Carnival Game Rules

Carnival Games refer to the novelty games in a casino, typically variations on Blackjack or Poker games. They tend to be easy to learn at our Las Vegas dealing school as soon as you know the formula. At Gold Star School of Gaming, we focus on three popular and distinctly different Carnival Games: Three Card Poker, Let It Ride, and Ultimate Texas Hold’em.

To master the Carnival Games, begin by learning Poker Hand Rankings. Knowing the hand rankings as well as the basics of Blackjack will make learning the variations very easy. Most rules and payouts are written on the layout so that players (and dealers) may approach the game and understand the basics after a quick read through.

If you find yourself nervous about dealing a Carnival Game, you may find comfort in the fact that the Table Games department strives to present games simple enough for even the drunkest tourist to understand. With a little experience, you will be able to quickly master the mechanics of dealing.

  • Carnival Game Basics

  • Pay accordingly, but notify your floor supervisor when paying greater than 5 to 1.
  • Pay attention to table minimums and maximums. If the table minimum is $5, the player may not bet any lower than $5 on each spot – not $5 collectively. Table maximums are typically much lower than on other table games.
  • Players may only bet one hand.
  • Players must be seated.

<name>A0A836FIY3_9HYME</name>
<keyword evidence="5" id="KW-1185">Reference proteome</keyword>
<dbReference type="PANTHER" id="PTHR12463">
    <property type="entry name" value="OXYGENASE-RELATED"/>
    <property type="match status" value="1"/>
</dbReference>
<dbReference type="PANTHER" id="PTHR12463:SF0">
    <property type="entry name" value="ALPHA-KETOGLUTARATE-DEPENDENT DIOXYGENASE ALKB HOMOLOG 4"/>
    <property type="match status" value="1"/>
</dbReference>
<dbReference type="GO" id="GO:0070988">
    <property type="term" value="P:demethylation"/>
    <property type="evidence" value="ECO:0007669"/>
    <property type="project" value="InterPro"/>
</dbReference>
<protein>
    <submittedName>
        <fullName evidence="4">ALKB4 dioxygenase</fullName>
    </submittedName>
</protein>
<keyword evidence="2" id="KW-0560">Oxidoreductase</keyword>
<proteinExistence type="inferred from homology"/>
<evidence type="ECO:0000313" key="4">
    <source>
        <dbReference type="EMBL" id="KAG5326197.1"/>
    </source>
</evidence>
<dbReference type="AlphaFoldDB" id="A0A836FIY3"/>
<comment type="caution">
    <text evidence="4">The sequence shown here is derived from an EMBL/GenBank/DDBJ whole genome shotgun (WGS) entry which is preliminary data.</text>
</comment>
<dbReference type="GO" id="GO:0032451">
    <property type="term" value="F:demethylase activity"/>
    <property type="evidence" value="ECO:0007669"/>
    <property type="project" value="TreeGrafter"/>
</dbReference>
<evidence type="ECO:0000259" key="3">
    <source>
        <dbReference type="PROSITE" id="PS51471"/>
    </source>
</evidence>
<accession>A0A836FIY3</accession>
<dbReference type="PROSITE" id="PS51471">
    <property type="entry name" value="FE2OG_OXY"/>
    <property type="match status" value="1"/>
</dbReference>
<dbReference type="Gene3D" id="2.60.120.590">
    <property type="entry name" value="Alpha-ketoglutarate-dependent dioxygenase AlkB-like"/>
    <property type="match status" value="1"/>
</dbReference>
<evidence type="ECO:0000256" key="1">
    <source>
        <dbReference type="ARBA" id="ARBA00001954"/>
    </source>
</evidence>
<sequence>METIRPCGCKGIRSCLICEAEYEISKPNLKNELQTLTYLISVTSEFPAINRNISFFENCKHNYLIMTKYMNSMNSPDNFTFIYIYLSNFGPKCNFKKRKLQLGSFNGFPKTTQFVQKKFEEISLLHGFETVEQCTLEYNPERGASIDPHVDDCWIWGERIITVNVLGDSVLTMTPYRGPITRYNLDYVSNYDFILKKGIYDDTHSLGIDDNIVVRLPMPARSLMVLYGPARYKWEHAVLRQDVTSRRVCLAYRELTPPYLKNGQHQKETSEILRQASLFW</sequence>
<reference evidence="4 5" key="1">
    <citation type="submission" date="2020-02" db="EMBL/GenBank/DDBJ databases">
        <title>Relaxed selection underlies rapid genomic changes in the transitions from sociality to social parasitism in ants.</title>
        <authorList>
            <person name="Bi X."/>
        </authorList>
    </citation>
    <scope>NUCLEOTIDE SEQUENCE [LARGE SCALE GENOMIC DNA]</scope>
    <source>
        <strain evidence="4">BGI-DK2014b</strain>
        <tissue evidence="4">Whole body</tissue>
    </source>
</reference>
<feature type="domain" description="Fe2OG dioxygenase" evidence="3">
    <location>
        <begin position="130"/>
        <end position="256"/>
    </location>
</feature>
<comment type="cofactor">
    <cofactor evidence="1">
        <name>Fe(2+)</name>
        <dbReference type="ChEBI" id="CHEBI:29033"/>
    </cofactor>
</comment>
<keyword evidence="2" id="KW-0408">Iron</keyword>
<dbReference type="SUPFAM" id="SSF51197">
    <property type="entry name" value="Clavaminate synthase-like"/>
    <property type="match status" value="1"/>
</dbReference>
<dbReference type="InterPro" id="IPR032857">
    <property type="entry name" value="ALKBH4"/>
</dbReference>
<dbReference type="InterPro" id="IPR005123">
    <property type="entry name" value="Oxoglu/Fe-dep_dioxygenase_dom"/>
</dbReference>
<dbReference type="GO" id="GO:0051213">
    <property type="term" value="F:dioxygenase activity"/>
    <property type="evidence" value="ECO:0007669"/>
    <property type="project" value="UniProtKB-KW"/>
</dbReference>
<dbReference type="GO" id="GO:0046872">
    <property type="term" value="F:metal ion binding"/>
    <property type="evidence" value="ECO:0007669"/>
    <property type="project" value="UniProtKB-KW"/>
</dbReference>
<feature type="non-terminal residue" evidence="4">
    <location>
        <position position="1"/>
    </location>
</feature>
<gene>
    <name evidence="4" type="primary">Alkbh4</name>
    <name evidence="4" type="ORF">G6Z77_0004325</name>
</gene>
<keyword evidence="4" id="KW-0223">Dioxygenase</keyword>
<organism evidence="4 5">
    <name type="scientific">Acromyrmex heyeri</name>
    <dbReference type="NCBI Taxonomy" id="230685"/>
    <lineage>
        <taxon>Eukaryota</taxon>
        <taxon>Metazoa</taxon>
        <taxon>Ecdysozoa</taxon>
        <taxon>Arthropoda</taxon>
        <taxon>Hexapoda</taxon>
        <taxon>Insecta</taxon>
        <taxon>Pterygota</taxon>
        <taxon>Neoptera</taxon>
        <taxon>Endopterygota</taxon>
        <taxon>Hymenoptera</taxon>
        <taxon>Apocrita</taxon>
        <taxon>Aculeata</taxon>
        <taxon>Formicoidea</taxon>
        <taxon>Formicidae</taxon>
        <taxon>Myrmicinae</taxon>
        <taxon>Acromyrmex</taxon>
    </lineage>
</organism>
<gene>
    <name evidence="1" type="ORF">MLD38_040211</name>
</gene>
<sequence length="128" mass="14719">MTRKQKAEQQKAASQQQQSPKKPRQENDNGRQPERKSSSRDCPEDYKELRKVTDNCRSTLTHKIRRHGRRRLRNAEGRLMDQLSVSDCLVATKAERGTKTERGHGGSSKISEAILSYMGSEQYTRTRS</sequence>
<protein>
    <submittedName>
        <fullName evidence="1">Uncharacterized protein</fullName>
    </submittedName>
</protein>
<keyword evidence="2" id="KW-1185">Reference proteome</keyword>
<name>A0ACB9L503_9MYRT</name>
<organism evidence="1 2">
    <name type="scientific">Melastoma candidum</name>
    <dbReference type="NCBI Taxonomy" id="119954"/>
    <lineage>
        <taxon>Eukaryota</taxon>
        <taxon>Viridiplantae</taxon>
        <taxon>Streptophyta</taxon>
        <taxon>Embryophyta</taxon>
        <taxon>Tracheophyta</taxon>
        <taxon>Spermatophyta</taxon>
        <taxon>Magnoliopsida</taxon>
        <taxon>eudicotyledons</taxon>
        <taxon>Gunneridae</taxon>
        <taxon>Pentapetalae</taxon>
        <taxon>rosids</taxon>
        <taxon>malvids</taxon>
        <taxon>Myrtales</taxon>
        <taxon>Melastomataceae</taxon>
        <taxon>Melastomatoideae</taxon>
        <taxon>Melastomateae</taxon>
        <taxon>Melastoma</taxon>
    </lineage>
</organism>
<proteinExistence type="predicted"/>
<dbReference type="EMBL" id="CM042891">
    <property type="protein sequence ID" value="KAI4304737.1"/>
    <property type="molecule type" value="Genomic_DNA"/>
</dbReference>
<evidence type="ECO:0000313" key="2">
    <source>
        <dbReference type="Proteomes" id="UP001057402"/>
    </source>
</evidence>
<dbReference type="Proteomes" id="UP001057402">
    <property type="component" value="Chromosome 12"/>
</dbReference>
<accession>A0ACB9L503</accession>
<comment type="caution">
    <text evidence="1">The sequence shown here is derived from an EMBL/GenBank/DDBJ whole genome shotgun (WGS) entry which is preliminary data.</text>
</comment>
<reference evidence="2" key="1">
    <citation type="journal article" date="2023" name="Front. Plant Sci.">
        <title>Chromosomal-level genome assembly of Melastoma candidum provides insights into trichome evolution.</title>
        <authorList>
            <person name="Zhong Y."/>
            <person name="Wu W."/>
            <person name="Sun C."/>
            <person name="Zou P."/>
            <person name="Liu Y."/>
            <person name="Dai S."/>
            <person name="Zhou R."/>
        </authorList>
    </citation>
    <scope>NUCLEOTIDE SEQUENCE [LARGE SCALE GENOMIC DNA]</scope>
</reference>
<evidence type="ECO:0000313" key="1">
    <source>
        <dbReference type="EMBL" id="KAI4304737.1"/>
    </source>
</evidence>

• Only one player may touch the cards, using only one hand. Players may not bend or mark the cards in any way.
  • Players must wait until all cards are dealt and the shuffle machine displays a green light, signaling that the deck is complete.
  • A machine malfunction voids all hands.
  • In the event of a machine malfunction (flashing red light, card jam, etc) call you supervisor. Do not fix the machine yourself.
  • If a dealer must qualify in a game, “qualify” refers to the minimum value hand the dealer must have in order to play.
  • If the dealer does not qualify, typically only one of the two bets – play or ante – is paid, regardless of the player hand.
  • Deal all cards behind or beside the bet – you do not want players reaching over their bets to grab their cards.
  • Do not toss players their cards; fan the cards gently in front of the player.
  • When revealing cards to the players, turn them outward so the player may see the cards before you, the dealer, see them.
  • Most carnival games are “pick and pay” meaning that after a dealer has revealed all necessary cards, he will turn over the first player’s cards, pay/take/push accordingly, discard the cards, then move on to the next player’s hand. (The opposite is “lay and pay” where the dealer will turn over the first player’s cards, take/push/leave the winning hand visible, discard the losers, then come around the table and pay all winners at once.)